When you start to perform any action in T’ai Chi, you visualize it. In other words, you think it through first. Don't just let your mind go along for the ride — use it to see not only what you’re going to do, but sort of inside what you’re going to do. You see yourself completing it. You imagine the energy flowing to all the right places. You know that you’re relaxed, not tense. And you can even visualize the breath moving in and out and through your body. Visualizing connects many of the mind-body concepts of T'ai Chi. Because visualizing is not just about relaxing, breathing, and aligning. It’s about seeing it. And visualizing is not just about mechanically doing something the way that you are told. It’s about feeling it. In the practice of Hsing-I, otherwise known as “mind-shape boxing,” the mind forms the intent, and the body follows. The mental aspects make internal martial arts, such as T’ai Chi, more than just ways to use the body. They become platforms for the discovery and elevation of your character. Jim Lau, a well-known instructor of a martial art called Wing-Chun, has said: “I can defeat you physically with or without a reason. But I can only defeat your mind with a reason.” Use your mind, and the body will follow. When you start doing some mindful movements in T’ai Chi, you may not be sure where to look with your eyes. Your eyes may sort of skip about, catching some dust that you should wipe up on a shelf, something on the floor that you should put away, or a neighbor in the yard next door. Wandering eyes distract you from putting T’ai Chi concepts into full practice. You need to see — without truly seeing. Here’s a tip: Soften your gaze as if your eyes are open but nobody’s home. You want to look inward and focus on your breath and relaxation. Let the gaze follow your fingertips, although you aren’t really looking at them. The eyeballs are just moving in the same direction. You can also try some movements with your eyes closed, but work into keeping them open or halfway open.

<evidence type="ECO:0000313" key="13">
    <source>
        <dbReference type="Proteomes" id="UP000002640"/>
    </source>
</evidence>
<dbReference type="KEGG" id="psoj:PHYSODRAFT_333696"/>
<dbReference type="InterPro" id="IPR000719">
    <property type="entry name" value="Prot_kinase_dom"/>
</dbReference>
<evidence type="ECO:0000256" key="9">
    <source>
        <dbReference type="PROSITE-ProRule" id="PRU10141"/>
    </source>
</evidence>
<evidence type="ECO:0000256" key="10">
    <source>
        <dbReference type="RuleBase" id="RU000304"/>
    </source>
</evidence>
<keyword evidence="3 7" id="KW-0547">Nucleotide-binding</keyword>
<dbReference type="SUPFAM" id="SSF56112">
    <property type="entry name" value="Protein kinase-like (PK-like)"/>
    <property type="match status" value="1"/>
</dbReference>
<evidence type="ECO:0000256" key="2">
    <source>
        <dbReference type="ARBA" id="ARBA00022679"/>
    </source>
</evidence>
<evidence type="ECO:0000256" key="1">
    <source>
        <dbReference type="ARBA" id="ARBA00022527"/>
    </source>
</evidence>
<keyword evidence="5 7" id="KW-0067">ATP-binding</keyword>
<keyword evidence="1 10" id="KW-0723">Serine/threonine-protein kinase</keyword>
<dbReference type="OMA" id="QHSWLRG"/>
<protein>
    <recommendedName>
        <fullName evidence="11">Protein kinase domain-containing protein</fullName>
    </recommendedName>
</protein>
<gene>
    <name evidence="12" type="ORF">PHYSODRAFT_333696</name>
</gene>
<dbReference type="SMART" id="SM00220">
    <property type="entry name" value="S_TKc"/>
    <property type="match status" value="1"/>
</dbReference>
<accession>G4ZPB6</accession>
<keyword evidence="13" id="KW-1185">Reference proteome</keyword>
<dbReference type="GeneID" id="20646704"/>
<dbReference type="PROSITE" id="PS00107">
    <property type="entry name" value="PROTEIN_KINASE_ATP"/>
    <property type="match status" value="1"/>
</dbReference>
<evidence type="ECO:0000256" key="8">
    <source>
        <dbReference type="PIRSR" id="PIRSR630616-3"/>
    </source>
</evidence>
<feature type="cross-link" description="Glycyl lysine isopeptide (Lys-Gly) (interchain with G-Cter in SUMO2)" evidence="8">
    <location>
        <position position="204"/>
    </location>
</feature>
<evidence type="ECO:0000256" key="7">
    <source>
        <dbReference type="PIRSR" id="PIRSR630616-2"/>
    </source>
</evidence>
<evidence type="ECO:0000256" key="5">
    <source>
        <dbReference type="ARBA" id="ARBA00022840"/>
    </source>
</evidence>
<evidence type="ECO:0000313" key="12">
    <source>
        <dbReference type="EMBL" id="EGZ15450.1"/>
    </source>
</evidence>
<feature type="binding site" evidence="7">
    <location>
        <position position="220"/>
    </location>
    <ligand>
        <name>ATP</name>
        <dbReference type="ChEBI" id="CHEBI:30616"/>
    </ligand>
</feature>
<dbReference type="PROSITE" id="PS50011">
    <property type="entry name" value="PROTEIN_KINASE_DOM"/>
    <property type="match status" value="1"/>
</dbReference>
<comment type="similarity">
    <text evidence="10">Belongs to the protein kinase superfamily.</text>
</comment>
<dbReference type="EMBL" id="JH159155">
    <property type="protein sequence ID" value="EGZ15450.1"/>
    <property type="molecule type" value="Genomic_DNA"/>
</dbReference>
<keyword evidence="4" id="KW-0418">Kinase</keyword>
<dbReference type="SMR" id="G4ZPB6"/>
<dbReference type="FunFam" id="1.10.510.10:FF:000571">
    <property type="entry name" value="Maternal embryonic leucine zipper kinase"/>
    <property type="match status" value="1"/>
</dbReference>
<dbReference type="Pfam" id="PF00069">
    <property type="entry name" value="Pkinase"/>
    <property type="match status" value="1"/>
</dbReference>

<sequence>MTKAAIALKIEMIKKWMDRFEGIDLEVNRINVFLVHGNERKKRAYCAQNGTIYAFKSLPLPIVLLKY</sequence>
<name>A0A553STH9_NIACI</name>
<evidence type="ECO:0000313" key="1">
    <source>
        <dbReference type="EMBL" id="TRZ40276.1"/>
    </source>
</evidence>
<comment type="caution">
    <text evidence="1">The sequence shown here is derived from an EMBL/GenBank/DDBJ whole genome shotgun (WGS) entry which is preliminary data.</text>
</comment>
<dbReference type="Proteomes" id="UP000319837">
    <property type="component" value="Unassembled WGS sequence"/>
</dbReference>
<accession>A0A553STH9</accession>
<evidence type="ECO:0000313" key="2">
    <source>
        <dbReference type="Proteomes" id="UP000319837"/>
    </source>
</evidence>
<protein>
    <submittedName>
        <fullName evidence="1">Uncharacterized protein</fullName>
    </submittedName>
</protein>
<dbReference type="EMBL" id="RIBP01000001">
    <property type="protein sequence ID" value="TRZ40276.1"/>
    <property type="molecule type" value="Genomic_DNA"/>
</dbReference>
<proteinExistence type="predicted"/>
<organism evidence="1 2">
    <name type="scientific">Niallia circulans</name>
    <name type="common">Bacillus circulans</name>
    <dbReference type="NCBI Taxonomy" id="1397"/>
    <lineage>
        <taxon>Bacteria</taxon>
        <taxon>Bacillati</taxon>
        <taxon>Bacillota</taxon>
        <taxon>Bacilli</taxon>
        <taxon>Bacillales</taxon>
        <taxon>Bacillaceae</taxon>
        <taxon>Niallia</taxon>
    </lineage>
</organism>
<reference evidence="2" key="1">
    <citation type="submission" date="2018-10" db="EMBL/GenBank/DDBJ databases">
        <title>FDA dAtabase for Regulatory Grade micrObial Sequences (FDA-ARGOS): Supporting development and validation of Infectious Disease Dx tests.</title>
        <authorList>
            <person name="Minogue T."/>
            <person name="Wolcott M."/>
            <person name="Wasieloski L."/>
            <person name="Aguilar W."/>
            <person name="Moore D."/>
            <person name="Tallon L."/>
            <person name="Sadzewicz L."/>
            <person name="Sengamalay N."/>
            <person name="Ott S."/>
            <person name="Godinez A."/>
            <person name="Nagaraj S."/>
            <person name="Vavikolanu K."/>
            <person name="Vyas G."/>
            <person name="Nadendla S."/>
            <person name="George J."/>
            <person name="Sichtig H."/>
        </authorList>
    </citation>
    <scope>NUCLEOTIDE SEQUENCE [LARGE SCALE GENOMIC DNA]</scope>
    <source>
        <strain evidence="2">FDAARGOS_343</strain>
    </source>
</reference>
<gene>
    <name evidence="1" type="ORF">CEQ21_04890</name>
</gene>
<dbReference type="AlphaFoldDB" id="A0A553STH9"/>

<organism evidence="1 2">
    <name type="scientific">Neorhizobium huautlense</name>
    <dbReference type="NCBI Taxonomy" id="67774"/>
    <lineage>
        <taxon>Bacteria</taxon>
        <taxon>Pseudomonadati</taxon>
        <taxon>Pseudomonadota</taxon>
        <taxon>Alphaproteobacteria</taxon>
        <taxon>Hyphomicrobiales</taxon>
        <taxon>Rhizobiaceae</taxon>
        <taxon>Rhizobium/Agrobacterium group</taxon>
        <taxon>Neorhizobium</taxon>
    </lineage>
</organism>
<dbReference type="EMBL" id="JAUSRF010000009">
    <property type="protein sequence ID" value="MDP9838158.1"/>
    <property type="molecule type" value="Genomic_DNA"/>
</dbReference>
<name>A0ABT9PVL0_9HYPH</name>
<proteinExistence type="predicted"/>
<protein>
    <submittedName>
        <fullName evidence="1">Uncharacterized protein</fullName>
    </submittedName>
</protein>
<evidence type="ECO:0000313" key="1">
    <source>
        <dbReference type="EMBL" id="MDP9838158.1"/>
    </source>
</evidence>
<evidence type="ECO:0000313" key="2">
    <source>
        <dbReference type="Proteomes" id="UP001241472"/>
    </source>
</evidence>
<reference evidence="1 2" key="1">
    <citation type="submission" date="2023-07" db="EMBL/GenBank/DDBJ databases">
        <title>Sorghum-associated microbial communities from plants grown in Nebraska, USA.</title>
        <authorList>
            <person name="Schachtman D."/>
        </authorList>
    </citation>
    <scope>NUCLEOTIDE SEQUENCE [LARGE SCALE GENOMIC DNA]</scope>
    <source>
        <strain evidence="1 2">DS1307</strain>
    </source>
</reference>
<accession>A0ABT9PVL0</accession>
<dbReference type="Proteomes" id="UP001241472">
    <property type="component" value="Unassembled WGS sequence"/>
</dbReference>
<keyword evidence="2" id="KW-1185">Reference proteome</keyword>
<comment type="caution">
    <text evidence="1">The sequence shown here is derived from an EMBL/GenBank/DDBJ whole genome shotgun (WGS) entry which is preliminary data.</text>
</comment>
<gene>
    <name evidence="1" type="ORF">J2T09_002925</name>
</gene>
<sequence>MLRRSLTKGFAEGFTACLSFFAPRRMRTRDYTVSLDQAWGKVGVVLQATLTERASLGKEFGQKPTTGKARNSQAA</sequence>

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What is T'ai Chi?

Article / Updated 03-26-2016

T’ai Chi (properly pronounced tie-jee, but often heard as tie-chee in the West) is an ancient martial art focusing on smooth, slow movements that cultivate inward focus and free energy flow. T'ai Chi — compared to fighting arts — wants you to use your mind to focus and move. Some people even call T’ai Chi a moving meditation. T’ai Chi is rooted in the Taoist (pronounced dow-ist) philosophy of harmonious living. You may hear the term mind-body fitness to describe movement forms like T’ai Chi, as well as other stuff like yoga. That term is basically interchangeable with the descriptor mindful. Although the definition of mindful movement is changing practically daily, one can loosely describe it as a “physical exercise executed with a profound inwardly directed focus.” In other words, you use your muscles, but you also engage your mind. T’ai Chi is a member of the martial arts family, just like all the other practices in which you engage in flamboyant, teeth-kicking combat. They all belong to the family called Wushu, which basically means “martial art” or traditional self-defense activities practiced with or without weapons. Other Wushu forms date back much further than T’ai Chi. If you observe the movements of those participating in a T'ai Chi class (for example, the circling, torso-turning, hand-pushing, and leg lifting), you can to see the resemblance to fighting martial arts. The T'ai Chi form "Grasp the Bird's Tail" includes several different T'ai Chi movements. Although some people practice T’ai Chi to perfect these movements (called forms), to gain inner strength, and to improve their combative martial arts, most people in the West practice T’ai Chi for the peace, inner calm, focus, energy, balance, stress relief, and body control.